I finally made a scrap wood MITER SLED with Sapele and Zebrawood 3.0

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Project by Jamie McDonald posted 08-04-2014 06:21 AM 3853 views 26 times favorited 13 comments Add to Favorites Watch

So when I bought my tablesaw a few years ago I didn’t realize that “wood working” was many hours of “jig making” in order to have a few fabulous moments of wood working. So this miter sled was made as a result of cutting countless miters every other wrong way possible until I realized that this was probably the smartest way.

During this project I learned that I can only trust 2 of the 5 squares that I have in my shop. These 2 squares are square to each other. One is a 12” Starret combination square and the other is a fixed 6” Groz square. I also purchased a thin plastic drafting triangle for this project and it just so happens to be square to these 2 squares also. All other squares have been thrown out.

I found a Youtube video made by Steve Ramsey WWMM and liked the simple approach to his method. I basically copied his approach but in some areas I substituted my favorite shop tool (2 sided tape) as opposed to waiting for glue to dry. I purchased the large roll of tape from Golf Smith, it is technically used for installing grips on golf clubs. It is very thin, very strong, and comes in a mile-long 2” wide roll for only $11-$12 at the time of purchase. I must also say, that I have become addicted to using this 2 sided tape in every project. I think it contributes to accuracy, repeatability, and safety in a lot of operations.

The sled came out perfect, and with the exception of the MDF base, everything is scrap wood. The Zebrawood and Sapele used are quarter sawn and have been screwed with the intention of being replaceable.

I then proceeded to use my virgin Veritas spokeshave, that had been collecting dust, to make the handle comfortable by relieving areas for my hand, fingers, and thumb. And then, not wanting to be done, I put a thin coat of wax-free shellac on everything. At this point I was flabbergasted that I made something useful, accurate and comfortable that I decided to drink a few beers.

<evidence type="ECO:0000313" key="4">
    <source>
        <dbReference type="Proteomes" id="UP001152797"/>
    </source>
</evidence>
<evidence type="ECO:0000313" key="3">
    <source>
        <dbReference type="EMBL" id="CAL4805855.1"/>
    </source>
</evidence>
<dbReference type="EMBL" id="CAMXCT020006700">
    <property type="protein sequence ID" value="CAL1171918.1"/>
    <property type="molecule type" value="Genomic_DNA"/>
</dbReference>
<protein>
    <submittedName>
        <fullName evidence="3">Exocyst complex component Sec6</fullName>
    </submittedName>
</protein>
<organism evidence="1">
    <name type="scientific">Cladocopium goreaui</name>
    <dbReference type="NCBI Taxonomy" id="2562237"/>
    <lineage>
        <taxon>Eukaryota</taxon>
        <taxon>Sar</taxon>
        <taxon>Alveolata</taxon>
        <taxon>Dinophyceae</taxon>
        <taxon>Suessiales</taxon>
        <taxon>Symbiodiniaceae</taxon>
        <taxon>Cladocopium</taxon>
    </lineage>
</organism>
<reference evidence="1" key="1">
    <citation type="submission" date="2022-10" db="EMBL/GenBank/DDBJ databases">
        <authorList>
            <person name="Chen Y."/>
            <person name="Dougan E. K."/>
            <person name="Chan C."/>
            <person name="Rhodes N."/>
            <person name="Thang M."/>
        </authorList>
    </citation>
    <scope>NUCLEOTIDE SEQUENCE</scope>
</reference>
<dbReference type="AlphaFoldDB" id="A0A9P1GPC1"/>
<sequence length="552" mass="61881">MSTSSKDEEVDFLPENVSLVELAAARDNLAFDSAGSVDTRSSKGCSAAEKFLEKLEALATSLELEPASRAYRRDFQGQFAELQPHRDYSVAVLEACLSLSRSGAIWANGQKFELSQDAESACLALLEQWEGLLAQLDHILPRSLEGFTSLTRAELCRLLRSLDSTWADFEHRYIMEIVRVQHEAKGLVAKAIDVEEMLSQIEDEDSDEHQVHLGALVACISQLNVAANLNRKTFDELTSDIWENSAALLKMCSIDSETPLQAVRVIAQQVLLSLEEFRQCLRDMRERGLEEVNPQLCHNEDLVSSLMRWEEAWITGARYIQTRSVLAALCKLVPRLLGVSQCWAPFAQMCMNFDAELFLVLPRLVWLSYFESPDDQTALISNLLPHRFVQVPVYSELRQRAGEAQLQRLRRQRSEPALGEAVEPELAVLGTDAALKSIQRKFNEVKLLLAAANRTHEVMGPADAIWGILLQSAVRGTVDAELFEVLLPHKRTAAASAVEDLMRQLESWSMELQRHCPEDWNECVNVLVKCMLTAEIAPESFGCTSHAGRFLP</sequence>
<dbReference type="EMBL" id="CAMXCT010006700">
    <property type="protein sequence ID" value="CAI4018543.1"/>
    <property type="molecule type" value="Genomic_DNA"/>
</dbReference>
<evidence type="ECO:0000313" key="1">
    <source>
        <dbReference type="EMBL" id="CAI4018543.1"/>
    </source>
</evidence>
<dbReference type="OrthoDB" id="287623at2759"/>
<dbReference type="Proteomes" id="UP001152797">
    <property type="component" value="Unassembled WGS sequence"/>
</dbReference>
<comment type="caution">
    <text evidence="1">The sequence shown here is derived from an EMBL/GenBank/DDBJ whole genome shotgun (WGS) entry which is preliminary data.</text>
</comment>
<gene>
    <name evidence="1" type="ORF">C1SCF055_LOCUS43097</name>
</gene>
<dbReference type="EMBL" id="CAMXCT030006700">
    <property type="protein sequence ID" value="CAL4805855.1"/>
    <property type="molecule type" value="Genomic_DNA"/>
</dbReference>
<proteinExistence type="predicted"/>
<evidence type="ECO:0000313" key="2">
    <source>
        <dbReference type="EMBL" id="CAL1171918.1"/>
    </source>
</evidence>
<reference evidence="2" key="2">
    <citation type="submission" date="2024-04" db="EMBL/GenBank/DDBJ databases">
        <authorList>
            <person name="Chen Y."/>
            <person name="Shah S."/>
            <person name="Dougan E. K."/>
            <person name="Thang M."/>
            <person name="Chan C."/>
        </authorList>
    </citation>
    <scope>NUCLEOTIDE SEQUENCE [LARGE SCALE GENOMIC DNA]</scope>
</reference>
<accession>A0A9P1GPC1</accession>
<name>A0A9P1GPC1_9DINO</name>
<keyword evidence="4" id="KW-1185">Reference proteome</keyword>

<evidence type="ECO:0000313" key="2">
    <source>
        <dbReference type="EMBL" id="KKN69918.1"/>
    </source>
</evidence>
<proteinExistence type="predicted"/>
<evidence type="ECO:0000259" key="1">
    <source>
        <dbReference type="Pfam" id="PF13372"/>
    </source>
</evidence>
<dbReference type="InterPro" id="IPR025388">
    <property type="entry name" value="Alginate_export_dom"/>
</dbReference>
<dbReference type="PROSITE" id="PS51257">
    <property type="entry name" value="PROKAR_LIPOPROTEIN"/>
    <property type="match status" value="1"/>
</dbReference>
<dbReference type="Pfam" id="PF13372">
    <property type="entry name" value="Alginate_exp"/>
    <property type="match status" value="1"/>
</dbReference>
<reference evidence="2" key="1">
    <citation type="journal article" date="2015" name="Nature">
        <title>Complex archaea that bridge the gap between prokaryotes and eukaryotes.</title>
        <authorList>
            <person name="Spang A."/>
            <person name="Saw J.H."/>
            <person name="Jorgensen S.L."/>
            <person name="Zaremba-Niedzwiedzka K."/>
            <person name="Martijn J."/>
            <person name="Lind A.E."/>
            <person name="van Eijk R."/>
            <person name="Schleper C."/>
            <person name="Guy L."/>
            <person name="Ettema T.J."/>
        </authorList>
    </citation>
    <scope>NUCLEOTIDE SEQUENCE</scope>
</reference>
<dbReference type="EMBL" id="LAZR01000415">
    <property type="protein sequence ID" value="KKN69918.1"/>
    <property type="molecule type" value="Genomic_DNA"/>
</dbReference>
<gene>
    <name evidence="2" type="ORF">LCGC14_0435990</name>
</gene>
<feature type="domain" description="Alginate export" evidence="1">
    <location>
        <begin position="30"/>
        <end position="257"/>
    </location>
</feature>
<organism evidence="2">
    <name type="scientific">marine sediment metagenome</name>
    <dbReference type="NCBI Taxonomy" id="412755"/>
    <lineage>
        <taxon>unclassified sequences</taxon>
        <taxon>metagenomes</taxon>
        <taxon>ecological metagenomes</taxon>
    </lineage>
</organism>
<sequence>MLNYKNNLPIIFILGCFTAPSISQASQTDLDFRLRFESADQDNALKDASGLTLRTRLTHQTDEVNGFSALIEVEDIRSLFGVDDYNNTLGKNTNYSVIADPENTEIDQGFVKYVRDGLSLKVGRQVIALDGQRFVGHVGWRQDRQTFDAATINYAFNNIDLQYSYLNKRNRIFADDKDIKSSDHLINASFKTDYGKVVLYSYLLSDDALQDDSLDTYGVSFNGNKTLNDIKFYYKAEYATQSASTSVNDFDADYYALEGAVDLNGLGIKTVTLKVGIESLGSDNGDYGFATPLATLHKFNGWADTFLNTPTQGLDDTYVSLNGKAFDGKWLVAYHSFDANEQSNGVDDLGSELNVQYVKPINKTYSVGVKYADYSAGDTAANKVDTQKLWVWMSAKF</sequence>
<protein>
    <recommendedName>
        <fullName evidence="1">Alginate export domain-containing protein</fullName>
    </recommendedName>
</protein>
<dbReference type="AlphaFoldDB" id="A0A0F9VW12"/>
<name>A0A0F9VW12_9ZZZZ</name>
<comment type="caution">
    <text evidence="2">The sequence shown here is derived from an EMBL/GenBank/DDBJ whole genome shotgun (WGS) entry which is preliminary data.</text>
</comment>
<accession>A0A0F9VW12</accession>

Upon testing the sled, I identified that the 2 sides do add up to making a perfect 90degree miter, but on top of that, when I make 2 cuts from the same side and join them together…. they also make a perfect 90 degree miter. I’m going to attribute this to luck, 2 sided tape, luck, soundness of method, and luck.

-- Jamie McDonald, Buford GA

13 comments so far

View geekwoodworker's profile


363 posts in 1065 days

#1 posted 08-04-2014 10:21 AM

Jamie you are so right as to the amount of jigs it takes to make an efficent, safe and accurate wood working environment. I too have spent the last year or more making jigs to make the shop projects better and now it is starting to pay off. Sometimes luck works too.

Very nice sled.

Oh and nice selfie too.

View hotncold's profile


762 posts in 1149 days

#2 posted 08-04-2014 12:12 PM

Often said “it’s better to be lucky than good”! Looks like you have both.
Nice work!

-- Dennie - Tennessee

View mpounders's profile


839 posts in 2500 days

#3 posted 08-04-2014 01:44 PM

You can sometimes “repair” a square, if it’s not too far out. Here’s a link that describes the process.

-- Mike P., Arkansas,

View waho6o9's profile


7630 posts in 2182 days